Where To Golf Next

Links Drinks puts a shot into course cocktail scene

As golf course food-and-beverage operations continue to evolve during the pandemic, Links Drinks’ Transfusion finds its niche as a refreshing ready-to-drink cocktail in a can

Golf is booming at the moment, thanks to the relative ease of social distancing and the perceived health benefits while segments of the U.S. have been partially crippled by the coronavirus pandemic. But it hasn’t come without some necessary inconveniences.

Grillrooms and bars are closed or limited at most courses and clubs, which can make it tough to get a cocktail. Fred Evanko believes he has the solution. Evanko and his wife, Denise, started Links Drinks to produce a cocktail in a can. In fact, they make one popular concoction, the Transfusion, which is made with vodka, ginger ale and grape juice.

“Our product is perfect for the grab-and-go snack bar environment we’re in at most golf courses,” Evanko said.

Evanko was vice president for sales with VPar, one of the first real-time live scoring apps. He was busy building business in the Northeast and, in the process, attending a number of local pro-ams, corporate outings and charity events. He took particular notice of the cocktail of choice.

“A lot of people were drinking Transfusions,” he said. “And I wondered why couldn’t we make a canned, ready-to-drink Transfusion?”

Canned cocktails made with spirits have become increasingly prevalent with three leading distillers making their own versions of popular drinks. Evanko was looking for a niche and thought golf was the perfect vehicle to sell his product.

Links Drinks — Transfusion
Links Drinks, founded in 2019, is starting to grow outside of its northeast U.S. footprint and is also experimenting with adding new flavors.

Evanko has been in the golf space for some time, having worked for almost 17 years for Reed Exhibitions, who produce the PGA Merchandise Shows. But tragedy struck in 2013 when Fred and Denise lost their daughter, Grace, to cancer.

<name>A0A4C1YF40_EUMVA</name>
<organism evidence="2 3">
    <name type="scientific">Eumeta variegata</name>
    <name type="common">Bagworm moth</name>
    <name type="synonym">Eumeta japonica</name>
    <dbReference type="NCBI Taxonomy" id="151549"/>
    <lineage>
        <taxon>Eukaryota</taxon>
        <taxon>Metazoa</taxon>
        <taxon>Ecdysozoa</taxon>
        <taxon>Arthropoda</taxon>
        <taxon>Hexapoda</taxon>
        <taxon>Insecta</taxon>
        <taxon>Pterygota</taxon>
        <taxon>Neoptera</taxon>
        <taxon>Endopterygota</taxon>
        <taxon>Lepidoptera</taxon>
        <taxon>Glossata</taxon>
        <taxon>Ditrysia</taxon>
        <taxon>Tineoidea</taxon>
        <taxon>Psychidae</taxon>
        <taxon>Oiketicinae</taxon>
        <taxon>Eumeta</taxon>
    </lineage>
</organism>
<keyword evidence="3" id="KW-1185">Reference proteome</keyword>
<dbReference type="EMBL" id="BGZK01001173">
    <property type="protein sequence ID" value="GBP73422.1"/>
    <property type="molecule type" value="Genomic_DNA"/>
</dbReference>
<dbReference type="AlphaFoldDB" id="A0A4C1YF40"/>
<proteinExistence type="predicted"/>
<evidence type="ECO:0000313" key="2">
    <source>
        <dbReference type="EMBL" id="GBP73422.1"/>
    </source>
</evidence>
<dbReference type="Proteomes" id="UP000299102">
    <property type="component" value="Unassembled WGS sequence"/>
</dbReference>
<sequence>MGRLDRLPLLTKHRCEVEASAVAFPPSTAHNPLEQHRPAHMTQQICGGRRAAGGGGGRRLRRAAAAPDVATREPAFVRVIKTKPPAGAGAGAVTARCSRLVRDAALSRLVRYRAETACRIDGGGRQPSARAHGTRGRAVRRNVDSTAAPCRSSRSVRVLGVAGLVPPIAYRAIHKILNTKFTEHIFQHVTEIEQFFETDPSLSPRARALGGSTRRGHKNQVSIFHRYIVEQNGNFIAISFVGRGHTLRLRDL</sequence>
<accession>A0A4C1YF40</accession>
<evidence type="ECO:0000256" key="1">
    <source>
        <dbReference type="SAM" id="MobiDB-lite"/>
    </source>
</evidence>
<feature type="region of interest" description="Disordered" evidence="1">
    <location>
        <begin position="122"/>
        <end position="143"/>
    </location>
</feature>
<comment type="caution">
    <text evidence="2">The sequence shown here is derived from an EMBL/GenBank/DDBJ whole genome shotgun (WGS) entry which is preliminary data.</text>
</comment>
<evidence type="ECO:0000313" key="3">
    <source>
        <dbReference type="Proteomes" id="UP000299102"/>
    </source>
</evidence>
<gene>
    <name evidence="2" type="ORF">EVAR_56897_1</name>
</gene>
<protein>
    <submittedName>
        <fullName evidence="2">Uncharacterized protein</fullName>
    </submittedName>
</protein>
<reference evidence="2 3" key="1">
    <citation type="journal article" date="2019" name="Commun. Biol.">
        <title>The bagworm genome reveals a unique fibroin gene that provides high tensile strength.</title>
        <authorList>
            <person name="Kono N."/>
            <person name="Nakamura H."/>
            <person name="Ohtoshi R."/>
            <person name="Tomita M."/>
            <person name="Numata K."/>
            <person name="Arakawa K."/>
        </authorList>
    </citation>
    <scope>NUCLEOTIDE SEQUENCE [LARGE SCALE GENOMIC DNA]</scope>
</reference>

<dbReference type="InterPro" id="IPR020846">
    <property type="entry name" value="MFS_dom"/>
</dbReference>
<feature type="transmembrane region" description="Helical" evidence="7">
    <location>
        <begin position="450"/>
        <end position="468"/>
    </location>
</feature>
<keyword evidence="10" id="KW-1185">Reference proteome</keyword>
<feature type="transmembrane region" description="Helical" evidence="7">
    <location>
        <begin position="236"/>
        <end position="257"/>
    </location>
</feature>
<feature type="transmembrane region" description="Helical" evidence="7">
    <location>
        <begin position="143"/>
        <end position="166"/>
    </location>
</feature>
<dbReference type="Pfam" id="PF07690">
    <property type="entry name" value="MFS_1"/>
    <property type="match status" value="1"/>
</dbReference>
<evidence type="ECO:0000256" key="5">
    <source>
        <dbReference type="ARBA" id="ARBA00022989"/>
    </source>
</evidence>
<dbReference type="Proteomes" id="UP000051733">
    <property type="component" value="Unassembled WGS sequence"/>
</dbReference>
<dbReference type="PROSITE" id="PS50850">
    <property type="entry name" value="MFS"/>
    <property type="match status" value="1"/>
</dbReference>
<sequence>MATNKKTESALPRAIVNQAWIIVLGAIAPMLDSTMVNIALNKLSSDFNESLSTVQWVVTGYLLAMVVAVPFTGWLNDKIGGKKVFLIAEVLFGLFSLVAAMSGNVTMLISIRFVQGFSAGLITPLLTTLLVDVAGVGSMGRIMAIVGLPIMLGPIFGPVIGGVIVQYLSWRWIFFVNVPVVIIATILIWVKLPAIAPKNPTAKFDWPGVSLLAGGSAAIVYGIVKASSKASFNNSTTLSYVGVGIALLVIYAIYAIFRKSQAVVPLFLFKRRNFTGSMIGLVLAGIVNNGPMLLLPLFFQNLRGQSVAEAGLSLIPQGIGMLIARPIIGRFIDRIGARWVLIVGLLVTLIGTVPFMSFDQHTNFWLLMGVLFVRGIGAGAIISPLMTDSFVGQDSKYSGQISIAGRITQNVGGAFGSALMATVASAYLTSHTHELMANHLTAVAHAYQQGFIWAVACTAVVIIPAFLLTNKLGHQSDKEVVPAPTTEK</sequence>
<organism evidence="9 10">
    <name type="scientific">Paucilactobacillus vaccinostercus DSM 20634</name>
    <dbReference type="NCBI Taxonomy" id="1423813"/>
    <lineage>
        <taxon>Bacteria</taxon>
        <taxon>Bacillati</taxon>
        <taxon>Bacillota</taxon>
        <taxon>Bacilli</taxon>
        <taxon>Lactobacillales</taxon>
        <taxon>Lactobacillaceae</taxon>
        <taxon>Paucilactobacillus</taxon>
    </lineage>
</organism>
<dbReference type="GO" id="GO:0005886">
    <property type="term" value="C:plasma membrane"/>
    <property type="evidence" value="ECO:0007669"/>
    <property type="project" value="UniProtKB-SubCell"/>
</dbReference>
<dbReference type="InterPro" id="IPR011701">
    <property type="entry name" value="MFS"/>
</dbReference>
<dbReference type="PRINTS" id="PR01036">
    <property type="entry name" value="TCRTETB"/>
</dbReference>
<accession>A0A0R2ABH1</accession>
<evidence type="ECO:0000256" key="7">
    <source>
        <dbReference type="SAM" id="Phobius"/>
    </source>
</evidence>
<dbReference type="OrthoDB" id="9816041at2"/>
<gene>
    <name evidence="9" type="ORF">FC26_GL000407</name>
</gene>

“It gave us perspective and made us realize life is too short,” Evanko said. After doing what he calls “grassroots research” and the hiring of a beverage consultant, Links Drinks was born. Originally, the concoction was a malt beverage but the taste wasn’t to Evanko’s liking. He decided to use spirits, despite the additional costs, and the Links Drinks Transfusion uses six times distilled vodka and is 7 percent alcohol in a 12-ounce can.

Links Drinks launched statewide in Connecticut a year ago. After the end of the 2019 golf season, the company secured distribution in four additional states and recently added a sixth. Links Drinks is also available in New York, New Jersey, Massachusetts, Rhode Island and Colorado. According to the company’s website, the Transfusion will soon be available in South Carolina.

“We started out with a focus on the golf customer,” Evanko said. “The original concept that made me confident about the idea was that we had a built-in audience who know and like the drink.

“We didn’t come out with another craft beer that tastes better and has better packaging. The core customers are golfers. But it’s not just a golf drink. We’ve already found men and women like it, younger adults like it.”

At present, Links Drinks does 60 percent of its business through liquor stores and 40 percent at golf courses. Winged Foot Golf Club, the host of this year’s U.S. Open, offers the Links Drinks Transfusion. Evanko said the club sells more Transfusions than his biggest customer in Connecticut.

The company is looking to expand its reach beyond the Northeast and is looking at the warm-weather states where golf is big business. “We’re trying to walk fast,” he said. “We don’t want to get ahead of ourselves.”

And Evanko is testing new recipes for additional flavors that might be grouped in a variety pack.

The concept of reaching inside a cooler for a cocktail instead of waiting for someone to mix it might sound foreign but might be part of a new normal, whatever that turns out to be.

But please tip your bartender, anyway.

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